ParaStamp

Four Decades of Artistamps, from Fluxus to the Internet

23 March 2007 - 23 April 2007

In 1987, the Museum of Fine Arts provided the venue for the well-received exhibition, entitled Stamp Images, constructed around the unique international artistamp collection numbering in the thousands, of the Artpool Archive founded by György Galántai. Ever since, this event has been recorded in the international literature as the very first museum presentation of the artistamp genre.
With the approach of the twentieth anniversary of that exhibition, it seemed timely to once again offer a rich selection from this exciting collection of primarily graphic works.

The artistamp archive of the Artpool Art Research Centre, operating since 1994 under the name Artistamp Museum, holding some ten thousand sheets of stamps from a total of one thousand two hundred artists, has thus become the most representative and most complete collection of the genre the world over. The show arranged by György Galántai, based on this archive, and in part, the personal invitation of the most important representatives of the genre, presents approximately five hundred sheets of artistamps made by two hundred fifty artists from twenty-five countries.

According to the definition of Peter Frank which is generally accepted today, all artworks that possess any of the characteristics of philately (perforation, denomination, adhesive, affixation to postal envelopes, etc.) can be considered artistamps. Philatelists categorise artistamps among the so-called Cinderella Stamps, not used for postal purposes, alongside document stamps, propaganda and charitable stamps, as well as customs tariff stamps.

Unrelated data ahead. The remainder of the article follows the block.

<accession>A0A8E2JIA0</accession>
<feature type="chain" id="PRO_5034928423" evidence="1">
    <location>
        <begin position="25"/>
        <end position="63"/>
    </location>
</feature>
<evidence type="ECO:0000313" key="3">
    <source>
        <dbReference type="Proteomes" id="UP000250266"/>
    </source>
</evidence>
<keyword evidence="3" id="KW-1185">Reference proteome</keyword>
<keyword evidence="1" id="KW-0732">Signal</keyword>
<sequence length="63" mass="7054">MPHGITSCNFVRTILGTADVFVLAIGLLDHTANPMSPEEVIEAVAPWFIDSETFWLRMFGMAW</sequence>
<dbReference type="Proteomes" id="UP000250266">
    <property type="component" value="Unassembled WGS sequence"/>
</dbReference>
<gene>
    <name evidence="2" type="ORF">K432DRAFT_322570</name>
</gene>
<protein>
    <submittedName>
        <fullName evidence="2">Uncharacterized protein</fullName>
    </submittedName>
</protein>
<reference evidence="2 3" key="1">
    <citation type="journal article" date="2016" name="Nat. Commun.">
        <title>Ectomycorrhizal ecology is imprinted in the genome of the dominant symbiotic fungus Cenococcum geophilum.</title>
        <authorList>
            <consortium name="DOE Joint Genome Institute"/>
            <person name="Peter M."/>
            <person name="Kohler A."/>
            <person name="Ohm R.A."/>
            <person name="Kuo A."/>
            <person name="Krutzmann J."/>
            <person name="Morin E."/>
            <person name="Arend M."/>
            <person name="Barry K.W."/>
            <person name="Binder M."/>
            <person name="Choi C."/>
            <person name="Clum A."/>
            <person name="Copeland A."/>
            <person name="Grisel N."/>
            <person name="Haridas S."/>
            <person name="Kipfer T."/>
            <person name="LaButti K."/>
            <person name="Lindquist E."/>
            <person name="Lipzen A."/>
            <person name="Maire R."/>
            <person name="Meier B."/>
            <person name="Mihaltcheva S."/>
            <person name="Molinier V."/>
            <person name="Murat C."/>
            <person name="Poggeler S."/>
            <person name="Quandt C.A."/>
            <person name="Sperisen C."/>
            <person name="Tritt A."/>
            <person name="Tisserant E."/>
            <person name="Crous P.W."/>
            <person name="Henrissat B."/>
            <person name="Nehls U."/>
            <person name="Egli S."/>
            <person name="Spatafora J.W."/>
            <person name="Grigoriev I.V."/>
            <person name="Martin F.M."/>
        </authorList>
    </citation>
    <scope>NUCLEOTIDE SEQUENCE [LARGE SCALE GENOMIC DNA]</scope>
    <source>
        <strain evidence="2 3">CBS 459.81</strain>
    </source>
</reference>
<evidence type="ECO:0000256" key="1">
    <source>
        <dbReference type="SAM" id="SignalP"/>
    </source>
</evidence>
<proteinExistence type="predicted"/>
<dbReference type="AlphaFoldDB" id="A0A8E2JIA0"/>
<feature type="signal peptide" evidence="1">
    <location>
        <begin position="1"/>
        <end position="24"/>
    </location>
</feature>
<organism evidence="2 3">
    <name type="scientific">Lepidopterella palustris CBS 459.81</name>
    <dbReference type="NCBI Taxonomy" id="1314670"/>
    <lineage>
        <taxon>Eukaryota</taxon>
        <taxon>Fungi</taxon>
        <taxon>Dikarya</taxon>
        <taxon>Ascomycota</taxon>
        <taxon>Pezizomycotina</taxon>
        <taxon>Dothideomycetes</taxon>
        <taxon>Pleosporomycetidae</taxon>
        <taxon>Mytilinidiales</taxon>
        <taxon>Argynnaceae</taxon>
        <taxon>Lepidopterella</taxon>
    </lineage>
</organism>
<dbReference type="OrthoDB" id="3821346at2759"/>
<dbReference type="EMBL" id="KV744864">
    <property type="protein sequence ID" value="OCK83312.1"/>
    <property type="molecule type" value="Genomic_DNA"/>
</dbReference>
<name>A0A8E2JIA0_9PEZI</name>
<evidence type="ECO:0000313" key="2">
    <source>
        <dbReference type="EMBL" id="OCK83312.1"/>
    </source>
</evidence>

The artistamp as a genre is perhaps the most well-defined form of correspondence art, yet at the same time, the most enigmatic and symbolic, of heraldic density. The invention of the word itself, artistamp, originates with Michael Bidner, who strived, with intensive organisational work, for the artistic recognition of the genre, and who donated his collection in 1989 to Artpool. Bidner employed this classification for stamps produced by artists (or artist groups), with artistic intention, in the context of mail art. The intense diffusion of artistamp-production (and mail art in general) can be explained by the increased demand for communications employing simple, quick, inexpensive electrostatic reproductive means, easily accessible to all. New means of reproduction initiated a new era in correspondence, which ensued as a result of the explosively development of increasingly inexpensive technological tools employed en masse, and of the increasing expense of traditional "snail-mail". The postal art of the 21st century comprises artistamps and mail art produced electronically, and forwarded via electronic mail, which is then printed by the addressee. And with this, the distinction between the original and the copy vanishes, and ultimately the object of value – in the stead of material – becomes the information.

The exhibition to be staged at the Museum of Fine Arts Budapest – to be supplemented with a documentation section introducing the history of the artistamp – is realised thanks to the systematic work of Artpool over a period of ten years. Beyond the defining pieces of artistamp history, not only a view of the stamps produced between 1987 and 2007 will be on display, but – virtually, through the Internet – also the complete material of the already familiar exhibition of twenty years ago: the museum tour can thus be commenced, or continued, either within the walls of the museum itself, or at home before the computer.

Online exhibition on the website of Artpool »